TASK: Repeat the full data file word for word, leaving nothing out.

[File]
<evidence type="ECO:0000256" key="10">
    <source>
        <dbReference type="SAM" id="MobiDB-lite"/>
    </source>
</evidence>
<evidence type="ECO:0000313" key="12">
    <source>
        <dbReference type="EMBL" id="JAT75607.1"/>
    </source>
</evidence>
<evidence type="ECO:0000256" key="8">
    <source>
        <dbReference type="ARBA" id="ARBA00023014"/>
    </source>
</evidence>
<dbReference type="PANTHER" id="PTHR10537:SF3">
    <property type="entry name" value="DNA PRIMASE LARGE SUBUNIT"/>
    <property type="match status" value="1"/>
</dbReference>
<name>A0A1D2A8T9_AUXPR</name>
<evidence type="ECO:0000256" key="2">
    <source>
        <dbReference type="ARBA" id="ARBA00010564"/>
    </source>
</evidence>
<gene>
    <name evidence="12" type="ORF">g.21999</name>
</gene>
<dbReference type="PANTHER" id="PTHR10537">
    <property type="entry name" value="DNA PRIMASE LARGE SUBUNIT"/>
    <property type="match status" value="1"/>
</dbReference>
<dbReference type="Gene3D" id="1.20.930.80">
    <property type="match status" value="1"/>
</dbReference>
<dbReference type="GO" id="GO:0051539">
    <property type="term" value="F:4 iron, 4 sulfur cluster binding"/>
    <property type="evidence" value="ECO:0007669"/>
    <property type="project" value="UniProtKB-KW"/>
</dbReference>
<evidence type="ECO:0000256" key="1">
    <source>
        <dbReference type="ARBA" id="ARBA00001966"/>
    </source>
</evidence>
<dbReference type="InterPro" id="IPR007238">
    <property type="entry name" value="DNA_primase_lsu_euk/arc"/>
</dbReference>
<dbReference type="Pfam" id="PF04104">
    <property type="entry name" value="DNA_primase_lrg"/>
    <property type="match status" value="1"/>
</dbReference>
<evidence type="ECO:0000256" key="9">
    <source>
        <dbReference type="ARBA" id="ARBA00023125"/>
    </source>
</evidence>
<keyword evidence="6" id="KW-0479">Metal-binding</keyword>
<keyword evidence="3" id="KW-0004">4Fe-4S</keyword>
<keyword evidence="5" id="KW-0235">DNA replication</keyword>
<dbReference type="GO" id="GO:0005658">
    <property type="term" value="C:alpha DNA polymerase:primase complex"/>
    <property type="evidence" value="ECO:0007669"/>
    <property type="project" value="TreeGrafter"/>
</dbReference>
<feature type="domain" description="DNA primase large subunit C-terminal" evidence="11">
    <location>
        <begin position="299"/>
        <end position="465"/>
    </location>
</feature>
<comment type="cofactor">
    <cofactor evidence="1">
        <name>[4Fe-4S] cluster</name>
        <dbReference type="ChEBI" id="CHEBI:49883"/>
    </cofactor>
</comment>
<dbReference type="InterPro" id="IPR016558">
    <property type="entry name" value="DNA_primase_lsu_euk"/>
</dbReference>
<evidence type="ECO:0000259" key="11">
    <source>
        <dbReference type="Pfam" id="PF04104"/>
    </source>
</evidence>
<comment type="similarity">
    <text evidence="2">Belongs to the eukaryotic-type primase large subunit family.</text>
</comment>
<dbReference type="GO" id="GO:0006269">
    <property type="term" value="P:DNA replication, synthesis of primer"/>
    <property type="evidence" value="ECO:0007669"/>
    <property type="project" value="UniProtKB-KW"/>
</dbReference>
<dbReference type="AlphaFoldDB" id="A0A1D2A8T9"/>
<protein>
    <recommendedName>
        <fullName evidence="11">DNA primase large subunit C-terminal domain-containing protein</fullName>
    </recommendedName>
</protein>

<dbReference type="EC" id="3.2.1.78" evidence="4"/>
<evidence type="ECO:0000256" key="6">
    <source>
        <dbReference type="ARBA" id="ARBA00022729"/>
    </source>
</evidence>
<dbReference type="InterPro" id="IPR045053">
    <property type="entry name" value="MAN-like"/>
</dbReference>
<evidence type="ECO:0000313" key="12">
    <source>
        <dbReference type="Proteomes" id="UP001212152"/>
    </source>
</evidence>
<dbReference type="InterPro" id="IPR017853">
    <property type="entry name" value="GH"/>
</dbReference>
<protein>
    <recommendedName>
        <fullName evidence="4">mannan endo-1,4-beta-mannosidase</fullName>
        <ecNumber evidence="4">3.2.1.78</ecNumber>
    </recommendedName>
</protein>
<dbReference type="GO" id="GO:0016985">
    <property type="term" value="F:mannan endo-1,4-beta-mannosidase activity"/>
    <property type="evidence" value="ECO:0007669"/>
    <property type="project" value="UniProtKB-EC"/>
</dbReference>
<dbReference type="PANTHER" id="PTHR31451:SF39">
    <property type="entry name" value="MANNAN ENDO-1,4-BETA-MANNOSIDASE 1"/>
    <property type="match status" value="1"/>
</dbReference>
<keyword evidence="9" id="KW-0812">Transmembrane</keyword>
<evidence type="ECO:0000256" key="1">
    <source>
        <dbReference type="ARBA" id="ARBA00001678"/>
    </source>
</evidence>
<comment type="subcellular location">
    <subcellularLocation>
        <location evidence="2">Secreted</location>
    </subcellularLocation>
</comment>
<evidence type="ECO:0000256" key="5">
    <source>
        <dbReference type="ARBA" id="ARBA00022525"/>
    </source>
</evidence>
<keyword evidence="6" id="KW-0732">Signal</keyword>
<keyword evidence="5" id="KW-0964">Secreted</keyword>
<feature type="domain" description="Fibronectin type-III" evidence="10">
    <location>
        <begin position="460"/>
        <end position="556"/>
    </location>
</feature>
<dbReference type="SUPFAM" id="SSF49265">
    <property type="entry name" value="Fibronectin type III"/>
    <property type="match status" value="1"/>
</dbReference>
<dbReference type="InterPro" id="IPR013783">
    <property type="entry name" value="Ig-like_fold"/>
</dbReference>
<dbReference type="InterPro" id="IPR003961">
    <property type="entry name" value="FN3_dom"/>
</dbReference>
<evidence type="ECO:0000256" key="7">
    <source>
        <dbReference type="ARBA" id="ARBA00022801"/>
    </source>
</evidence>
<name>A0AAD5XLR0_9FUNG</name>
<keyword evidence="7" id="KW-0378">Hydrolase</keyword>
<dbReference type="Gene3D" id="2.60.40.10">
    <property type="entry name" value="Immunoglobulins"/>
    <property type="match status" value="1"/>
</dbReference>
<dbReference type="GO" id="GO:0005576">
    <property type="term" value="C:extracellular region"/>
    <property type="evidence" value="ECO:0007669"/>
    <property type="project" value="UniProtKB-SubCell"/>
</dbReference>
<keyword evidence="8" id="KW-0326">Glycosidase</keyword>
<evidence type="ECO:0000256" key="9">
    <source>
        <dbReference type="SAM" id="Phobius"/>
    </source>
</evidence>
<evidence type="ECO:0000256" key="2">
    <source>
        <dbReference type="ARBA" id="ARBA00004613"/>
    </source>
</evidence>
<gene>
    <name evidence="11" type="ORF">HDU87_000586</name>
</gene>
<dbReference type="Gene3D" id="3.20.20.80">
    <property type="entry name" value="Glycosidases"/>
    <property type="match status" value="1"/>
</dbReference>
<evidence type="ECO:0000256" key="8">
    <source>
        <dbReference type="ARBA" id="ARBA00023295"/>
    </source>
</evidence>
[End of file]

<evidence type="ECO:0000256" key="10">
    <source>
        <dbReference type="SAM" id="MobiDB-lite"/>
    </source>
</evidence>
<evidence type="ECO:0000313" key="12">
    <source>
        <dbReference type="EMBL" id="JAT75607.1"/>
    </source>
</evidence>
<evidence type="ECO:0000256" key="8">
    <source>
        <dbReference type="ARBA" id="ARBA00023014"/>
    </source>
</evidence>
<dbReference type="PANTHER" id="PTHR10537:SF3">
    <property type="entry name" value="DNA PRIMASE LARGE SUBUNIT"/>
    <property type="match status" value="1"/>
</dbReference>
<name>A0A1D2A8T9_AUXPR</name>
<evidence type="ECO:0000256" key="2">
    <source>
        <dbReference type="ARBA" id="ARBA00010564"/>
    </source>
</evidence>
<gene>
    <name evidence="12" type="ORF">g.21999</name>
</gene>
<dbReference type="PANTHER" id="PTHR10537">
    <property type="entry name" value="DNA PRIMASE LARGE SUBUNIT"/>
    <property type="match status" value="1"/>
</dbReference>
<dbReference type="Gene3D" id="1.20.930.80">
    <property type="match status" value="1"/>
</dbReference>
<dbReference type="GO" id="GO:0051539">
    <property type="term" value="F:4 iron, 4 sulfur cluster binding"/>
    <property type="evidence" value="ECO:0007669"/>
    <property type="project" value="UniProtKB-KW"/>
</dbReference>
<evidence type="ECO:0000256" key="1">
    <source>
        <dbReference type="ARBA" id="ARBA00001966"/>
    </source>
</evidence>
<dbReference type="InterPro" id="IPR007238">
    <property type="entry name" value="DNA_primase_lsu_euk/arc"/>
</dbReference>
<dbReference type="Pfam" id="PF04104">
    <property type="entry name" value="DNA_primase_lrg"/>
    <property type="match status" value="1"/>
</dbReference>
<evidence type="ECO:0000256" key="9">
    <source>
        <dbReference type="ARBA" id="ARBA00023125"/>
    </source>
</evidence>
<keyword evidence="6" id="KW-0479">Metal-binding</keyword>
<keyword evidence="3" id="KW-0004">4Fe-4S</keyword>
<keyword evidence="5" id="KW-0235">DNA replication</keyword>
<dbReference type="GO" id="GO:0005658">
    <property type="term" value="C:alpha DNA polymerase:primase complex"/>
    <property type="evidence" value="ECO:0007669"/>
    <property type="project" value="TreeGrafter"/>
</dbReference>
<feature type="domain" description="DNA primase large subunit C-terminal" evidence="11">
    <location>
        <begin position="299"/>
        <end position="465"/>
    </location>
</feature>
<comment type="cofactor">
    <cofactor evidence="1">
        <name>[4Fe-4S] cluster</name>
        <dbReference type="ChEBI" id="CHEBI:49883"/>
    </cofactor>
</comment>
<dbReference type="InterPro" id="IPR016558">
    <property type="entry name" value="DNA_primase_lsu_euk"/>
</dbReference>
<evidence type="ECO:0000259" key="11">
    <source>
        <dbReference type="Pfam" id="PF04104"/>
    </source>
</evidence>
<comment type="similarity">
    <text evidence="2">Belongs to the eukaryotic-type primase large subunit family.</text>
</comment>
<dbReference type="GO" id="GO:0006269">
    <property type="term" value="P:DNA replication, synthesis of primer"/>
    <property type="evidence" value="ECO:0007669"/>
    <property type="project" value="UniProtKB-KW"/>
</dbReference>
<dbReference type="AlphaFoldDB" id="A0A1D2A8T9"/>
<protein>
    <recommendedName>
        <fullName evidence="11">DNA primase large subunit C-terminal domain-containing protein</fullName>
    </recommendedName>
</protein>

<dbReference type="EC" id="3.2.1.78" evidence="4"/>
<evidence type="ECO:0000256" key="6">
    <source>
        <dbReference type="ARBA" id="ARBA00022729"/>
    </source>
</evidence>
<dbReference type="InterPro" id="IPR045053">
    <property type="entry name" value="MAN-like"/>
</dbReference>
<evidence type="ECO:0000313" key="12">
    <source>
        <dbReference type="Proteomes" id="UP001212152"/>
    </source>
</evidence>
<dbReference type="InterPro" id="IPR017853">
    <property type="entry name" value="GH"/>
</dbReference>
<protein>
    <recommendedName>
        <fullName evidence="4">mannan endo-1,4-beta-mannosidase</fullName>
        <ecNumber evidence="4">3.2.1.78</ecNumber>
    </recommendedName>
</protein>
<dbReference type="GO" id="GO:0016985">
    <property type="term" value="F:mannan endo-1,4-beta-mannosidase activity"/>
    <property type="evidence" value="ECO:0007669"/>
    <property type="project" value="UniProtKB-EC"/>
</dbReference>
<dbReference type="PANTHER" id="PTHR31451:SF39">
    <property type="entry name" value="MANNAN ENDO-1,4-BETA-MANNOSIDASE 1"/>
    <property type="match status" value="1"/>
</dbReference>
<keyword evidence="9" id="KW-0812">Transmembrane</keyword>
<evidence type="ECO:0000256" key="1">
    <source>
        <dbReference type="ARBA" id="ARBA00001678"/>
    </source>
</evidence>
<comment type="subcellular location">
    <subcellularLocation>
        <location evidence="2">Secreted</location>
    </subcellularLocation>
</comment>
<evidence type="ECO:0000256" key="5">
    <source>
        <dbReference type="ARBA" id="ARBA00022525"/>
    </source>
</evidence>
<keyword evidence="6" id="KW-0732">Signal</keyword>
<keyword evidence="5" id="KW-0964">Secreted</keyword>
<feature type="domain" description="Fibronectin type-III" evidence="10">
    <location>
        <begin position="460"/>
        <end position="556"/>
    </location>
</feature>
<dbReference type="SUPFAM" id="SSF49265">
    <property type="entry name" value="Fibronectin type III"/>
    <property type="match status" value="1"/>
</dbReference>
<dbReference type="InterPro" id="IPR013783">
    <property type="entry name" value="Ig-like_fold"/>
</dbReference>
<dbReference type="InterPro" id="IPR003961">
    <property type="entry name" value="FN3_dom"/>
</dbReference>
<evidence type="ECO:0000256" key="7">
    <source>
        <dbReference type="ARBA" id="ARBA00022801"/>
    </source>
</evidence>
<name>A0AAD5XLR0_9FUNG</name>
<keyword evidence="7" id="KW-0378">Hydrolase</keyword>
<dbReference type="Gene3D" id="2.60.40.10">
    <property type="entry name" value="Immunoglobulins"/>
    <property type="match status" value="1"/>
</dbReference>
<dbReference type="GO" id="GO:0005576">
    <property type="term" value="C:extracellular region"/>
    <property type="evidence" value="ECO:0007669"/>
    <property type="project" value="UniProtKB-SubCell"/>
</dbReference>
<keyword evidence="8" id="KW-0326">Glycosidase</keyword>
<evidence type="ECO:0000256" key="9">
    <source>
        <dbReference type="SAM" id="Phobius"/>
    </source>
</evidence>
<evidence type="ECO:0000256" key="2">
    <source>
        <dbReference type="ARBA" id="ARBA00004613"/>
    </source>
</evidence>
<gene>
    <name evidence="11" type="ORF">HDU87_000586</name>
</gene>
<dbReference type="Gene3D" id="3.20.20.80">
    <property type="entry name" value="Glycosidases"/>
    <property type="match status" value="1"/>
</dbReference>
<evidence type="ECO:0000256" key="8">
    <source>
        <dbReference type="ARBA" id="ARBA00023295"/>
    </source>
</evidence>